Your grade is based on the following five factors:
· 15% Classroom participation and discussion including the thoughtful critical analysis and discussion of the presentations done by your peers
· 40% Three preliminary component parts of your thesis paper as described below
· 45% Final research paper including the three component parts, the main body of the paper and the conclusion.
Class participation inevitably includes attendance as you cannot participate in class discussions if you do not attend the class. You are to come to class having read the assigned material for the week. You are expected to take an active part in discussing those materials. At times you will be assigned to lead discussions. If you choose to absent yourself form class, your grade will suffer. This class is a seminar and meets only once a week. Three unexcused absences will result in an F grade.
In most undergraduate history and political science classes, you have studied the subjects being presented to you. You have written papers on an aspect of those subjects. In this seminar you have the opportunity to select the subject you want to develop, analyze data and draw your own conclusions from primary and secondary sources that both challenge your ideas and allow you to develop supportable conclusions. In other words, in this seminar, you both think about the practice of scholarship and conduct that scholarship by doing a research project. While the best experience comes from topics you choose because you have an interest in the topic, if you do not choose a topic by the second class week, I will select on for you. As a seminar, there are not lectures associated with this class. The course revolves around weekly meetings in which you will discuss the practical aspects of conducting research and scholarship. Class meetings will focus on readings you are assigned as well as on your topics for analysis. Students are expected to respectfully and professionally challenge one another and to discuss issues in a professional manner.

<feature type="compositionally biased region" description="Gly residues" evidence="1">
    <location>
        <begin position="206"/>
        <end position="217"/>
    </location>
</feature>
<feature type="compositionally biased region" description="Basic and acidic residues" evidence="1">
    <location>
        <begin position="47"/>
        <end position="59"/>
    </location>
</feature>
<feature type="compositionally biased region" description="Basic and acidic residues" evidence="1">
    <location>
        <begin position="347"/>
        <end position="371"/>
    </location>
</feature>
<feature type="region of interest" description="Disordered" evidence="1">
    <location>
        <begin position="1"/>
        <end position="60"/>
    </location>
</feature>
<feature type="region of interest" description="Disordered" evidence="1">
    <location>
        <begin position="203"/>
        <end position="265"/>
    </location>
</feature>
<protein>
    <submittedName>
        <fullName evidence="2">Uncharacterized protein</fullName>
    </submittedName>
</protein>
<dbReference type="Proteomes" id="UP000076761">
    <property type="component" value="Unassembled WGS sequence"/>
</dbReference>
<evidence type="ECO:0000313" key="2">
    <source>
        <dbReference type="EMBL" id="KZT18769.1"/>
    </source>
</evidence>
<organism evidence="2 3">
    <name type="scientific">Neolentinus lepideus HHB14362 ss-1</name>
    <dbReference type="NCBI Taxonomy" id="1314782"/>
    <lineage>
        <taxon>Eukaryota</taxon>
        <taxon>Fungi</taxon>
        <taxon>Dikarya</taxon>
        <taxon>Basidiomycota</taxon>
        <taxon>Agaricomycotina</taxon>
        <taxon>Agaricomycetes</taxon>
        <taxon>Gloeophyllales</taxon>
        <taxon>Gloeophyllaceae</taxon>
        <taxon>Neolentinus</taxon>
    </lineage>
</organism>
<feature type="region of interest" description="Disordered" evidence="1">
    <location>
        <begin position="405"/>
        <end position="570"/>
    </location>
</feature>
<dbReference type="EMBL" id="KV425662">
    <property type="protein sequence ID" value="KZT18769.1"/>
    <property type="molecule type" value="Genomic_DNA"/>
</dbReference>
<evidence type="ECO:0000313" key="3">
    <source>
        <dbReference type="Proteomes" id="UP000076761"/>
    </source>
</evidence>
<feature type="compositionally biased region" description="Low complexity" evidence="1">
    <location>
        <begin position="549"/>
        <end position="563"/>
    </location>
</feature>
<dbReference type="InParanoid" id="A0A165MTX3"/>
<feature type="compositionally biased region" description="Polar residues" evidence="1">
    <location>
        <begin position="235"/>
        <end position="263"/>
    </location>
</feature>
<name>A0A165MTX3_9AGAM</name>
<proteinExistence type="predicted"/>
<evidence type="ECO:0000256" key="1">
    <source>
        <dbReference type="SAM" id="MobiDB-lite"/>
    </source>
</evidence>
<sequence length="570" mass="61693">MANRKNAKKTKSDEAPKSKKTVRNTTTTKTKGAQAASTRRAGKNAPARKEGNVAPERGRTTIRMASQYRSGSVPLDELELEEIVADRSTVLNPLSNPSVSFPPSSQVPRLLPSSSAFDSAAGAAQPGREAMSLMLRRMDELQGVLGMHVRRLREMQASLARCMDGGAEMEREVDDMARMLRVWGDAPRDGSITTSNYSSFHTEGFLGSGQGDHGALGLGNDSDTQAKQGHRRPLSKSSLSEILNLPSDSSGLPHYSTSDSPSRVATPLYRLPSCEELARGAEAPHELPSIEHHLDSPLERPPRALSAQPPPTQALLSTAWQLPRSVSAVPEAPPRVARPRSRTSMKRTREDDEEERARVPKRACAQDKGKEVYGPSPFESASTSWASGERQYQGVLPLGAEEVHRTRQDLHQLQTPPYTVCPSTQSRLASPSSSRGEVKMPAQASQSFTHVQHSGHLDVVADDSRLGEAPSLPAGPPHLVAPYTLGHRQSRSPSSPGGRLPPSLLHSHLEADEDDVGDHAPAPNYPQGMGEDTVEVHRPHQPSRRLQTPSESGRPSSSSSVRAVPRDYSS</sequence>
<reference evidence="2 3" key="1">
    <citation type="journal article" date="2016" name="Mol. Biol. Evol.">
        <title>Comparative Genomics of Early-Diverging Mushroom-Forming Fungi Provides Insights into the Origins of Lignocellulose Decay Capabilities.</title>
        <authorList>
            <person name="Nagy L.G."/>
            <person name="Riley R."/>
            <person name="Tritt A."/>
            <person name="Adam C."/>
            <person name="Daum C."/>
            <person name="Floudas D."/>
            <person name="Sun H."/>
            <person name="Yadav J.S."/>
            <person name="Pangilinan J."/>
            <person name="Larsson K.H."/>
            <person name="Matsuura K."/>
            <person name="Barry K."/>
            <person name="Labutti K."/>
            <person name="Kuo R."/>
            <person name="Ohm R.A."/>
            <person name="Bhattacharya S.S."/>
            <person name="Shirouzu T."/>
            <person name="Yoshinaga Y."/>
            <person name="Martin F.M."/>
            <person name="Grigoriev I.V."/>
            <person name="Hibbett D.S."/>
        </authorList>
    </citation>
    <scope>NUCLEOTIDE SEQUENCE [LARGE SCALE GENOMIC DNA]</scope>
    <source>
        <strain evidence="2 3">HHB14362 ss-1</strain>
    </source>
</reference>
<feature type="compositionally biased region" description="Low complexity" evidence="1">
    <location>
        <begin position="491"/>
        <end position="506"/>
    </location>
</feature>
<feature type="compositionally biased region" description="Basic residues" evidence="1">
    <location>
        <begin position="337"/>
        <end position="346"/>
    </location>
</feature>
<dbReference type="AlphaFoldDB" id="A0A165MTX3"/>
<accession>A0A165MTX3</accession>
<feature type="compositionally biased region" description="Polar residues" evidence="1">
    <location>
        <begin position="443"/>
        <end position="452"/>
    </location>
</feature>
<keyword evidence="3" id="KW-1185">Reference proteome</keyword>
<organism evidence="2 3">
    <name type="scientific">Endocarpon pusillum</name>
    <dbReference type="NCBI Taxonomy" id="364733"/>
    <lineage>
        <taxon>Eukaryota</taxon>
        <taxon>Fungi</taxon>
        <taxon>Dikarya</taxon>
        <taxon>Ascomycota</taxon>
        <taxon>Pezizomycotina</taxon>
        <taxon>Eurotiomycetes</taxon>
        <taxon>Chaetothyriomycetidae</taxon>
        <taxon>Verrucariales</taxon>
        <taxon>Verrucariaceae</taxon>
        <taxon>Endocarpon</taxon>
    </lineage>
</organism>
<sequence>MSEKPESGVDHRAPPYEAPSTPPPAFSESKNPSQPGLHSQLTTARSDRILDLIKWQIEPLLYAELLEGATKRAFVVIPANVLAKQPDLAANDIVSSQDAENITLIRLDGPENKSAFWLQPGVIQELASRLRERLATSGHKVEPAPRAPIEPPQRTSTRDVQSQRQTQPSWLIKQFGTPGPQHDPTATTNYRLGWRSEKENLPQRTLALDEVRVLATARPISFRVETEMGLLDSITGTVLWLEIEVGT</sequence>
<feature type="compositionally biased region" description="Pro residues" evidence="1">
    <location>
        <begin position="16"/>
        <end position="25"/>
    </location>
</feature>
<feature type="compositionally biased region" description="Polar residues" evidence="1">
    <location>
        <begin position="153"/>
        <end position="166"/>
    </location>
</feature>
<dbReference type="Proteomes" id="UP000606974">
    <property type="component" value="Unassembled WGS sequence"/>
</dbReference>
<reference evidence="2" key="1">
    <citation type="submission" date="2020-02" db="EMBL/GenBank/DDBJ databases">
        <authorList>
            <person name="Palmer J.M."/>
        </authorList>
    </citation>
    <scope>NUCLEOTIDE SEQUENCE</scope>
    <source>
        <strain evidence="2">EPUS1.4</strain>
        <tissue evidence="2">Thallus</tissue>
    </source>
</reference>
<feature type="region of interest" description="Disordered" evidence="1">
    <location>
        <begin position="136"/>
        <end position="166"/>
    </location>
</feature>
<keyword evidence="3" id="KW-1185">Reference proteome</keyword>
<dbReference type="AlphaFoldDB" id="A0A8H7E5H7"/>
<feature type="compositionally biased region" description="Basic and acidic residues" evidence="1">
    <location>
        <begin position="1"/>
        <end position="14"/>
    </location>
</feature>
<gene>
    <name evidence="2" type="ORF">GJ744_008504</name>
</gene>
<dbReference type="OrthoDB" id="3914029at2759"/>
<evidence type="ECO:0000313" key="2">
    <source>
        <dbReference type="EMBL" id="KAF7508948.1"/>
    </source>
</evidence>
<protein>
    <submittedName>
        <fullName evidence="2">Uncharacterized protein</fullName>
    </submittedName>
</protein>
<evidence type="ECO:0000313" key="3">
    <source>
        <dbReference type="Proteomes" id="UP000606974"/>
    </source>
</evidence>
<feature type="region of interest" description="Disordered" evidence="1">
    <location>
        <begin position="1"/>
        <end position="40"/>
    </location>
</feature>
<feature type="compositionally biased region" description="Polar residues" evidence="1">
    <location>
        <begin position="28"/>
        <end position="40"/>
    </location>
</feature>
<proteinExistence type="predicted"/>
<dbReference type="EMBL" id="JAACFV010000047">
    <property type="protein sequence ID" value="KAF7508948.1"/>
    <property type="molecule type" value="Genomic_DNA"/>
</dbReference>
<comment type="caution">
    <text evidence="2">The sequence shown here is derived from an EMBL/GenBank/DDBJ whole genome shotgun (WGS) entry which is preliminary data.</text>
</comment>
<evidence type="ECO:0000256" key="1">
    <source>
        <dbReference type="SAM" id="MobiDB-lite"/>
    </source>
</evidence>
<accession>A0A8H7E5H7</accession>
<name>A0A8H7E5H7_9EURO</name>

1. Project description: a 2 to 3 page paper describing your topic, explaining your interest in the topic—your reason for selecting the topic—and the relevance of the topic to existing scholarly work. In this paper you will tell me and your classmates what you initially think you want to say about the topic and what you hope your central argument will be. This paper will form the introduction to your final paper but the preliminary thesis you present here may be changed or modified as you confront the realities that your research presents. (5% of your grade)
2. Discussion of primary sources: 2-4 page paper. In this case, you describe the primary sources you intend to use. What are those sources? Where are they located? How will you be able to access them? If the material is in a language other than English, you must be able to demonstrate that you have the ability to conduct research in that other language and that there is a second reader—a faculty member—on campus who is proficient in the language. How do you intend to use the materials you have identified? Have other scholars used them in the past? If so, what new knowledge do you hope to uncover? This will eventually be a part of your annotated bibliography. (5% of your grade)
3. Historiographical/secondary source essay: In this four to six (4 to 6) page paper you will discuss the secondary sources that you will use to help you develop your research. What have historians/political scientists said/written about the topic? Is there an argument among scholars about the topic? If so, what is that argument? If not, what is the consensus? Where does your research fit? This second part of your annotated bibliography. (10% of your grade)
4. The main body of your paper (10-15 pages): This is the body of your paper. In this part of the paper you will use the primary and secondary sources you have researched to present your research findings. Your main argument or thesis will be clearly stated in this central section of your paper. This section should be a coherent narrative that explores your topic providing readers with the causes, consequences, and outcomes of the events you have examined.
5. Conclusion (2 to 5 pages): This segment of your paper will be a clear distillation of what you have discovered and a statement about why it is important. Finally, in this section you should discuss what questions are left unanswered, what further research might be done.